partial DTDs [was: Re: B.10 Empty elements?]
I really don't like this "partial DTD" idea.
(1) as Bill pointed out, you have to deal with distinguishing partial
and full DTDs.
That includes needing tools for merging changes made to a partial DTD
back into a full one. Ugh.
(2) if you can handle a partial DTD, you can handle a full one. Having
less of something rarely makes the code much simpler!
So we would be requiring all XML programs to handle DTDs, with
their gruesome (sorry) syntax and arcane restrictions, both syntactic
(no comments in model groups) and semantic (ambiguity, only one ID, etc).
So we have to decide whether to
(A) make every XML program a full SGML application, with a DTD and
everything that can go into it (including a man-year of coding!)
(B) make every XML program have a parser for a reduced DTD grammar,
such as the one Charles proposed (and that for some insane reason I
turned into a BNF grammar)
(C) throw away the whole kit and bundle and have no DTD
(D) if there is no SGML DTD, consider the possibility of an SGML
representation of the structured information and documentation that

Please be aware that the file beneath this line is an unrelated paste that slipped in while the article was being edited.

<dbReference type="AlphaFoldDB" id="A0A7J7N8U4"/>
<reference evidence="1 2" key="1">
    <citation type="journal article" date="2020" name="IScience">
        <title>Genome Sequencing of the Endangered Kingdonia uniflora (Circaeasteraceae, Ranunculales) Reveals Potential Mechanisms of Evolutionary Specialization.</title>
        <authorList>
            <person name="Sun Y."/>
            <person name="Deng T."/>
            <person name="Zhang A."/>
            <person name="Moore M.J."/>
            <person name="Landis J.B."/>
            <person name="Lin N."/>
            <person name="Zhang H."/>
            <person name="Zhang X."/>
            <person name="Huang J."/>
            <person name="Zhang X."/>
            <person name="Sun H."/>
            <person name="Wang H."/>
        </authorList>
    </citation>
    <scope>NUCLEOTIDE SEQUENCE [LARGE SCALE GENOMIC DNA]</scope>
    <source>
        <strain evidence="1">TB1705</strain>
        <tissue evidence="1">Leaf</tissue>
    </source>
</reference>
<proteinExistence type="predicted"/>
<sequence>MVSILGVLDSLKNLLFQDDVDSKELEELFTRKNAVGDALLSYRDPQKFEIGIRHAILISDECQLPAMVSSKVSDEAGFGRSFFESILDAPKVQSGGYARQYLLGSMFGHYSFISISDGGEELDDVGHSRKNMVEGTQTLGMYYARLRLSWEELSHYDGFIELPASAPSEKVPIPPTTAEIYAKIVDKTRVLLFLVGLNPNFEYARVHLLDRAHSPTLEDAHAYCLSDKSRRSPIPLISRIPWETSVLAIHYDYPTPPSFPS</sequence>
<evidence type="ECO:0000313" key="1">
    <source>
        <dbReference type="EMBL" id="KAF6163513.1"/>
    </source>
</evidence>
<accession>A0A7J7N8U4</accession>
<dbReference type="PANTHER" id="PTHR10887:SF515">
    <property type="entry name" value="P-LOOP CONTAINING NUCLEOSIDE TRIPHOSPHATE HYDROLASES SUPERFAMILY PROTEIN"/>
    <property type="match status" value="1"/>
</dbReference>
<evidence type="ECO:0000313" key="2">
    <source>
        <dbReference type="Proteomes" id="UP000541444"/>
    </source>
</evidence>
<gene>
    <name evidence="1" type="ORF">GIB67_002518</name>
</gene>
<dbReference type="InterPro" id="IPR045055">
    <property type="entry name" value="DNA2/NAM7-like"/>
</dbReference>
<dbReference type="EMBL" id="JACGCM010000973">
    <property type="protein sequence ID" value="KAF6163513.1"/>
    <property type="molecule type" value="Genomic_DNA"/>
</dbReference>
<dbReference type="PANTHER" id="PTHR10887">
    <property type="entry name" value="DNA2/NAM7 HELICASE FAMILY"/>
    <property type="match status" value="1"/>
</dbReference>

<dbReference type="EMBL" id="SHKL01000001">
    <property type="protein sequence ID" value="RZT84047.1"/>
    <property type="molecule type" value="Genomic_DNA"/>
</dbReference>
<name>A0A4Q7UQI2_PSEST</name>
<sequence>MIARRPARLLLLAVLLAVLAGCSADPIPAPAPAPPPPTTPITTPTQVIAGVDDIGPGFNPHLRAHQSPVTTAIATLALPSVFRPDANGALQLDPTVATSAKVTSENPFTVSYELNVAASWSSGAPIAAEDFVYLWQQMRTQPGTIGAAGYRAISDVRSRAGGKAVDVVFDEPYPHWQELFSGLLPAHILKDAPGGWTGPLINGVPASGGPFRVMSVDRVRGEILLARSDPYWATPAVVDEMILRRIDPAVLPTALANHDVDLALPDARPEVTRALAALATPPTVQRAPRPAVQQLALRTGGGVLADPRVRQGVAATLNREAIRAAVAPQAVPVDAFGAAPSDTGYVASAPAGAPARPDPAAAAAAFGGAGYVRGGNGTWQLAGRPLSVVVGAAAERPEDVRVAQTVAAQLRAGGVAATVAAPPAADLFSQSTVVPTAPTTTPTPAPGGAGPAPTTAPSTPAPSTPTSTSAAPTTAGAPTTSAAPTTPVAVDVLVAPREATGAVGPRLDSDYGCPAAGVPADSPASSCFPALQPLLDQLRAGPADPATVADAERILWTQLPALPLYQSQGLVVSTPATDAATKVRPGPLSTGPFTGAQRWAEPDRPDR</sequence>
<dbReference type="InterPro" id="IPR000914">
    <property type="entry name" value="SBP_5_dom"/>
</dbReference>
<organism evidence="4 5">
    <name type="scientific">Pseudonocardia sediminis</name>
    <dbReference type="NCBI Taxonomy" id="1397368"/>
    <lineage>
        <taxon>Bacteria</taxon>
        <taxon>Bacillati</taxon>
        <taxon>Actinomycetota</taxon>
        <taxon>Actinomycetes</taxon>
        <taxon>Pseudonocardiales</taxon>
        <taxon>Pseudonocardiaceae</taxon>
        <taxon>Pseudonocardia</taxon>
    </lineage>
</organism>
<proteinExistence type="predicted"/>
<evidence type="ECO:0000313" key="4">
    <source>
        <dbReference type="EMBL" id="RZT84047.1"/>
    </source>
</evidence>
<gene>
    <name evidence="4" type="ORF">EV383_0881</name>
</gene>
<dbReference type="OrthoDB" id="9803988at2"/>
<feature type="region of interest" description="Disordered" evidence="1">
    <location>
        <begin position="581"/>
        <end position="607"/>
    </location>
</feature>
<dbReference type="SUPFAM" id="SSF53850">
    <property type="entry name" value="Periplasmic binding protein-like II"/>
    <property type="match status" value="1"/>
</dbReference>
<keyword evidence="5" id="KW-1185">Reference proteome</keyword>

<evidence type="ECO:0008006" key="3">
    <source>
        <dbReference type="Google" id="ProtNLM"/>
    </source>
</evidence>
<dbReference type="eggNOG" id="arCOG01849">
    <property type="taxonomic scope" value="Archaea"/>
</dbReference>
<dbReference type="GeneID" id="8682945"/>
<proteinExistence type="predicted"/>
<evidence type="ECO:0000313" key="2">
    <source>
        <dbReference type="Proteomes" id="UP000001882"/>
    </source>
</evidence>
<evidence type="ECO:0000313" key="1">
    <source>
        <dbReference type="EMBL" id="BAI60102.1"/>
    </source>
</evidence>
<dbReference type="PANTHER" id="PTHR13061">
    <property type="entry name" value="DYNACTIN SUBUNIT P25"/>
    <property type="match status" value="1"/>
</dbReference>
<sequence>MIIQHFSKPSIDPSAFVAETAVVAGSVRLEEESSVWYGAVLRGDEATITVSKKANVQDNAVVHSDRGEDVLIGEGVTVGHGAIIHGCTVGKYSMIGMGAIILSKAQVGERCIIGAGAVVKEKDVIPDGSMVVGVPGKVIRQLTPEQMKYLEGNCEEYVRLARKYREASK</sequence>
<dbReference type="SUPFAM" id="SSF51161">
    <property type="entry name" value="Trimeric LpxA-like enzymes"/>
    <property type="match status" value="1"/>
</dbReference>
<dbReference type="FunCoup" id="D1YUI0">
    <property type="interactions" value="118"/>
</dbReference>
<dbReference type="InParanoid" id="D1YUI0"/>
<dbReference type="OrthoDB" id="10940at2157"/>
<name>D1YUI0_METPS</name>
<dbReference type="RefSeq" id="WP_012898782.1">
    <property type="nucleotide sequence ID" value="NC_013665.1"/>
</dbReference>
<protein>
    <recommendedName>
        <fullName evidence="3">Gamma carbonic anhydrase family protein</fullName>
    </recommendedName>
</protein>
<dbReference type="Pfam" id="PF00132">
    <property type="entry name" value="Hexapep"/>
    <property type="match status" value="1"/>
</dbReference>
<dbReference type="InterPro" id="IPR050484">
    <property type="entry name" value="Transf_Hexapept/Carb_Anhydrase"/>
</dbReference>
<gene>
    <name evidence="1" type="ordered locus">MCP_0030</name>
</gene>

are required to make a DTD usable, whether or not there is in fact
a formal DTD.
I would very much like to see a way of interchanging natural language
element and attribute descriptions, for example. Style sheet editors are
hard to use if you think TITLE refers to the book's title, and don't
realise it is supposed to contain Dr., Earl, Lord, etc.... A prototype
version of HoTMetaL had "Author" as the description for the <A> element!
(the person who did that has since been promoted, don't worry)
It would also be useful to support something like HyLex, to give a regular
expression that textual data must match -- but with a POSIX regular
expression, *please*, so I can implement it in an hour instead of a week
if I have to write an NDFA matcher instead of using Henry's libregexp!!!
But since neither element descriptions nor regular expressions for text
or attributes are part of SGML, there's no need to put them in a DTD.
Another approach, then, might be
SGML syntax with optional constraints
where the constraints can be expressed simply, perhaps even in an XML subset,
and documents can be parsed (in the computer science sense) without the
constraints, and further checked (more like SGML validation) with them.
Without a DTD, though, you have
* no distinction between element context and mixed content
* no endtagless EMPTY elements
* no CONREF (already voted no on that, I think)
* default attribute values must be a program convention (like #IMPLIED,
although giving a default in a DTD may still be useful to humans, and in
keeping software up to date)
Note: I have avoided the term "XML application" since "SGML application"
is used to mean both a DTD and a piece of software...